He asked for my snail address to send me a card but what I got was a dozen long stem Roses, a teddy bear and a box of Candy. Every Day I did an ip search and boy this guy traveled! I was getting bored with him so I told him I was very poor and I had nothing to offer him.
That didn't work so then when he told me after Christmas he would come and visit me but he wasn't in the state and that was the bye bye. My friend and I were both scammed by Bernard Fornah (Ben).
I showed him a copy of his ip trace.said I would die - be killed. He never asked for money, I thought I was always a step ahead of him. He told us very similar stories, he was widowed, had one child, in my case it was a son, in my friends case he had a daughter, both of the kids had some kind of illness and he had to work to support them, but his mother or mother in law looked after them.
Do you not all see what's happening with the internet? Get out of those sites, they are addictive like facebook, Instagram, and they are engineered to be addictive, to make you feel bad if you are not part of them. The more you are on there the more they make money. He sent us both flowers from 'rosesonly' with a teddy bear and a message.
The goal of such operations – in the parlance of counterintelligence agents – is – a phrase which also captures the nature of the crime: cowardly, unethical (and often illegal), but difficult to prove legally because it generates minimal forensic evidence.
Since counterintelligence stalking goes far beyond surveillance – into the realm of psychological terrorism, it is essentially a form of extrajudicial punishment. Constitution’s Fourth Amendment, which prohibits unwarranted searches, and the Sixth Amendment – which guarantees the right to a trial.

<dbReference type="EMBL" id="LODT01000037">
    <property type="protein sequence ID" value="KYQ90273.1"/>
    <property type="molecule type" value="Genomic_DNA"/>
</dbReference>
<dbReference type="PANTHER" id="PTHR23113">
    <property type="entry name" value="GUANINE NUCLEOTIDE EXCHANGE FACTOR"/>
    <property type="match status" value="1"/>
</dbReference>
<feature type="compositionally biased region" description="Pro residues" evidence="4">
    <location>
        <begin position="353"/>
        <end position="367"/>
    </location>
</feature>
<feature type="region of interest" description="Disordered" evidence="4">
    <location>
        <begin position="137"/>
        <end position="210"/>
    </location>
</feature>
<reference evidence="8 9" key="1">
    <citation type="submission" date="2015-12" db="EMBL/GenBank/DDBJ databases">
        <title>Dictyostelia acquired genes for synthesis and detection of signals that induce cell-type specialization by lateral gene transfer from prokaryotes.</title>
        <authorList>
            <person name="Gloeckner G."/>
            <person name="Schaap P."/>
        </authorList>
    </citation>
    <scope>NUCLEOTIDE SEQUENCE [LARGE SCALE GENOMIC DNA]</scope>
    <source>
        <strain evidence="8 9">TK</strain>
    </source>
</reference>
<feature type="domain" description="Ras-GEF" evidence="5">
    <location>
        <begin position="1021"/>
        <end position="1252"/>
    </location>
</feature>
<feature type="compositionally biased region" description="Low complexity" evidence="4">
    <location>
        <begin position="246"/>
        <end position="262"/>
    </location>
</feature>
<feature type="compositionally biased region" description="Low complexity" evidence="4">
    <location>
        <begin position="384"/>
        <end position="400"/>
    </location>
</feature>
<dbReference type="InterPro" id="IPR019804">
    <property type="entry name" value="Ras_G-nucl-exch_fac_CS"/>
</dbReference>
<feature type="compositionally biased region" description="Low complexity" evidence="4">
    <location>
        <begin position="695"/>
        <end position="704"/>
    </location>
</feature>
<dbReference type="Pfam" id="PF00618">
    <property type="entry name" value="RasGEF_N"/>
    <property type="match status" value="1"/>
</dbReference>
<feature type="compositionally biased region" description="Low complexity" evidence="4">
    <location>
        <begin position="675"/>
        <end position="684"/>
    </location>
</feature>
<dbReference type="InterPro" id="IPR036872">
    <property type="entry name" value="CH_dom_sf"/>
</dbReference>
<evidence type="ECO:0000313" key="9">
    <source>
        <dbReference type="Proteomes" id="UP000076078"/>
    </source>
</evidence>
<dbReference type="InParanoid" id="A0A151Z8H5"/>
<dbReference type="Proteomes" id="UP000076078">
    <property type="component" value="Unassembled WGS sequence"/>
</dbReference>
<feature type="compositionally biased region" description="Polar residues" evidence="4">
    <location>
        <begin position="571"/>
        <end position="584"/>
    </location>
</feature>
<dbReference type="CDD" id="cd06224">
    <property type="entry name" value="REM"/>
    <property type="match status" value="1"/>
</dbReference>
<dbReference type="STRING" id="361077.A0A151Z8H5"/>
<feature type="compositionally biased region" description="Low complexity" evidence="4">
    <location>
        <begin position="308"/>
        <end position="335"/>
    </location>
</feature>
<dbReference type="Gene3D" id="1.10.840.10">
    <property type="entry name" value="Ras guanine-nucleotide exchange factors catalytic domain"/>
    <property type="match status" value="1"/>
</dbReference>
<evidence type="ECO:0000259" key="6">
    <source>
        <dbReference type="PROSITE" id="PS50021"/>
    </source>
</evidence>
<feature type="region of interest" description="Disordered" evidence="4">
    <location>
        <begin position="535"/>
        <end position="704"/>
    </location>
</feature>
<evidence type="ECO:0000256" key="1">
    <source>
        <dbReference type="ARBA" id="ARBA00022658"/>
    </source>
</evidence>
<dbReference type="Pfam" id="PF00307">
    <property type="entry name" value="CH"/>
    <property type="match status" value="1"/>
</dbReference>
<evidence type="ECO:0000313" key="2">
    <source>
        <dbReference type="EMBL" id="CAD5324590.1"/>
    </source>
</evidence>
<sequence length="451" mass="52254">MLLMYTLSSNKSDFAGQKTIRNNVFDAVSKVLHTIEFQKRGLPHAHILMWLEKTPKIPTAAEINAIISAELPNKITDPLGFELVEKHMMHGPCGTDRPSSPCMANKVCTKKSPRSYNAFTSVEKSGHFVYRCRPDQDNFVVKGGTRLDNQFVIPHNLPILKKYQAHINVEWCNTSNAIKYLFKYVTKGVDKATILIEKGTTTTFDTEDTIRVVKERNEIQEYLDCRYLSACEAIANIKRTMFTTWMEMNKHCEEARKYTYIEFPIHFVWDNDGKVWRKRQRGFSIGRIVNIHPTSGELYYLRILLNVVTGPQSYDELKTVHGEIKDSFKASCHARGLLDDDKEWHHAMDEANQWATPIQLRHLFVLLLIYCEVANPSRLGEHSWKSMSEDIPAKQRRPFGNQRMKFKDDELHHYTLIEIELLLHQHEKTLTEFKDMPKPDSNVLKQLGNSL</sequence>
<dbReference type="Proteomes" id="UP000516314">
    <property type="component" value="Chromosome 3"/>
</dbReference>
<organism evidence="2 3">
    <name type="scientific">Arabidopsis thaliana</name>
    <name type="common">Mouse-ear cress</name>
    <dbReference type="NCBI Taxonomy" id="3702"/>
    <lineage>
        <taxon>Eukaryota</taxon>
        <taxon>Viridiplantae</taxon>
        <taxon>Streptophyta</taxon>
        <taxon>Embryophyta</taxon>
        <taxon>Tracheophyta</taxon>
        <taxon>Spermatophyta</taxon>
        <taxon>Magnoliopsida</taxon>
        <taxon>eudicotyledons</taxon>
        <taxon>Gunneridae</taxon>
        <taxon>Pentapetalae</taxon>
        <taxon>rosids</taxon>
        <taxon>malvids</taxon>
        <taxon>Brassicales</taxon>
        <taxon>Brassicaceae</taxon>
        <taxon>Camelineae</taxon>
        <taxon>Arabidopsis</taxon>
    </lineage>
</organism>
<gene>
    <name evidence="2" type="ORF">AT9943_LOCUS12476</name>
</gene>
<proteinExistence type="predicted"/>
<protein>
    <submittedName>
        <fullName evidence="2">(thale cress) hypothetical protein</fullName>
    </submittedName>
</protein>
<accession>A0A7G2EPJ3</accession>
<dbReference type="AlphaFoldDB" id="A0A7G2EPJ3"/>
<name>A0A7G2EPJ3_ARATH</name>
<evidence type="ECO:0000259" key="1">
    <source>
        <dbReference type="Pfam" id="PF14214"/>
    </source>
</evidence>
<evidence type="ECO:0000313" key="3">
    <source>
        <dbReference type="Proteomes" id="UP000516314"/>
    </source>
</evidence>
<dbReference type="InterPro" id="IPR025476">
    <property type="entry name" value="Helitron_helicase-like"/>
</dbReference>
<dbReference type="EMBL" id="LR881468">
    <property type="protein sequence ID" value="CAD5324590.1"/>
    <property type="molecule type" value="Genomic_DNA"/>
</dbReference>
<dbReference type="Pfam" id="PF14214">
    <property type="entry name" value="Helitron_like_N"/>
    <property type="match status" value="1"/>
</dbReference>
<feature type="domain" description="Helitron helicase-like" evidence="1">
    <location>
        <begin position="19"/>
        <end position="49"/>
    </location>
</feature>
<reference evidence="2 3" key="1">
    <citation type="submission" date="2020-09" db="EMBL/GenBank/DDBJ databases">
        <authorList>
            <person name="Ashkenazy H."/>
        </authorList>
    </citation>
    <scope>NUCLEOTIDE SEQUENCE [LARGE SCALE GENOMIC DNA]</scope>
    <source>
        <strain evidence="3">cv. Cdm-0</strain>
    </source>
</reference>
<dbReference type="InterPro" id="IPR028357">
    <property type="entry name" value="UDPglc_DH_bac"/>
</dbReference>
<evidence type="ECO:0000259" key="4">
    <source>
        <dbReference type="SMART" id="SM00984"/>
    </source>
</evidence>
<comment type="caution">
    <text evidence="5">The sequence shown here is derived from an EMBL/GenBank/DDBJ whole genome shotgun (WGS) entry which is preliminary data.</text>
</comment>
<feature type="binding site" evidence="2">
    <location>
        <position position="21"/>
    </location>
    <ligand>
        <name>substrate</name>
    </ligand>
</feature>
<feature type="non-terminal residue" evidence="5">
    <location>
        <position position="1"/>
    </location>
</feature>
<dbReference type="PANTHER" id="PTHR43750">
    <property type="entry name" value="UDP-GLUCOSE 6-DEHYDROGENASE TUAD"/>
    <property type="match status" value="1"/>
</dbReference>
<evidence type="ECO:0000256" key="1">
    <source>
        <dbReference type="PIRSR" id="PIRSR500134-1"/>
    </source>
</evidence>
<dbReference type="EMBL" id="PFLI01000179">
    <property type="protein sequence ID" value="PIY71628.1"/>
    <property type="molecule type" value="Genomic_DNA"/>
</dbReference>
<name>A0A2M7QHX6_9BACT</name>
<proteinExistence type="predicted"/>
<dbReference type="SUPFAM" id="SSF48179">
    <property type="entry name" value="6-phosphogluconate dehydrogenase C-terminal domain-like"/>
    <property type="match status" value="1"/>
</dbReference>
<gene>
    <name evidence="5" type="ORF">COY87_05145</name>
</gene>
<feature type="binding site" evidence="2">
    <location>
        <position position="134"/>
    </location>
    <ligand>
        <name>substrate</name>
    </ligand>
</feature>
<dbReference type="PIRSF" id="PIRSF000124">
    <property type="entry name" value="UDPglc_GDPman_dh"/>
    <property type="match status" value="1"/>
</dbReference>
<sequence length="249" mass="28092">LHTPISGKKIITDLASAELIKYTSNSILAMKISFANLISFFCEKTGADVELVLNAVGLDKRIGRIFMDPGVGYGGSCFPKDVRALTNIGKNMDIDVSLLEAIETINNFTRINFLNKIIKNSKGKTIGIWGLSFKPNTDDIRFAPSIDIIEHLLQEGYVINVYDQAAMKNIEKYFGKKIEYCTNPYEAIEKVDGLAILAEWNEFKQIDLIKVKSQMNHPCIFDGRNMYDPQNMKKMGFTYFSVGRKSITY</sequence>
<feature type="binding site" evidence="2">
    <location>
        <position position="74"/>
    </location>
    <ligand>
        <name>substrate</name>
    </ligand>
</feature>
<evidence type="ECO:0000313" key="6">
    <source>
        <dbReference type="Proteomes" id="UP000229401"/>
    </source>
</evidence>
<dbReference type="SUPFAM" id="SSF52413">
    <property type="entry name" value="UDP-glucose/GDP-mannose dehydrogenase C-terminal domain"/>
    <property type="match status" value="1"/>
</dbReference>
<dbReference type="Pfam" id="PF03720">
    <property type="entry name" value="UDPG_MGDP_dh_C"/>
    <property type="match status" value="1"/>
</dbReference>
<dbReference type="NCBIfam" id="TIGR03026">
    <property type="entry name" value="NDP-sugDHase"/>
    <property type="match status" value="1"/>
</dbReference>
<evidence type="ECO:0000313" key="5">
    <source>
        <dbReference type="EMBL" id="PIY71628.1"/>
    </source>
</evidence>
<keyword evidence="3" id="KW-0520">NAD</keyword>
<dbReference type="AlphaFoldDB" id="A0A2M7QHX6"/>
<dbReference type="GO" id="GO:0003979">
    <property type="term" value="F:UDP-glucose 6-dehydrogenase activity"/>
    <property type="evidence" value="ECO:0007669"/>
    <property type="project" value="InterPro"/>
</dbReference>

Punishment for perpetrators varies from state to state, but includes fines, probation and imprisonment, depending on the severity of the fraud, as well as restitution to the person, people or entity defrauded.
If you want to write a postdated check just hoping it won't be cashed before a certain date, check your state's law first.
You might choose not to lead with it, or to include it on your resume at all, but you shouldn’t actively try to hide it (and you absolutely shouldn’t lie about if directly asked).
Rather, the idea is that your resume is a marketing document, not a comprehensive accounting of everything you’ve ever done, and if listing an advanced degree won’t strengthen your candidacy (and might hurt it), you’re not under any obligation to include it.
You’ve advised readers before that it’s okay to omit certain university degrees from their resume (especially if they’ve earned more than one) if it was going to hurt their job search. Do hiring managers check each university/degree listed one at a time?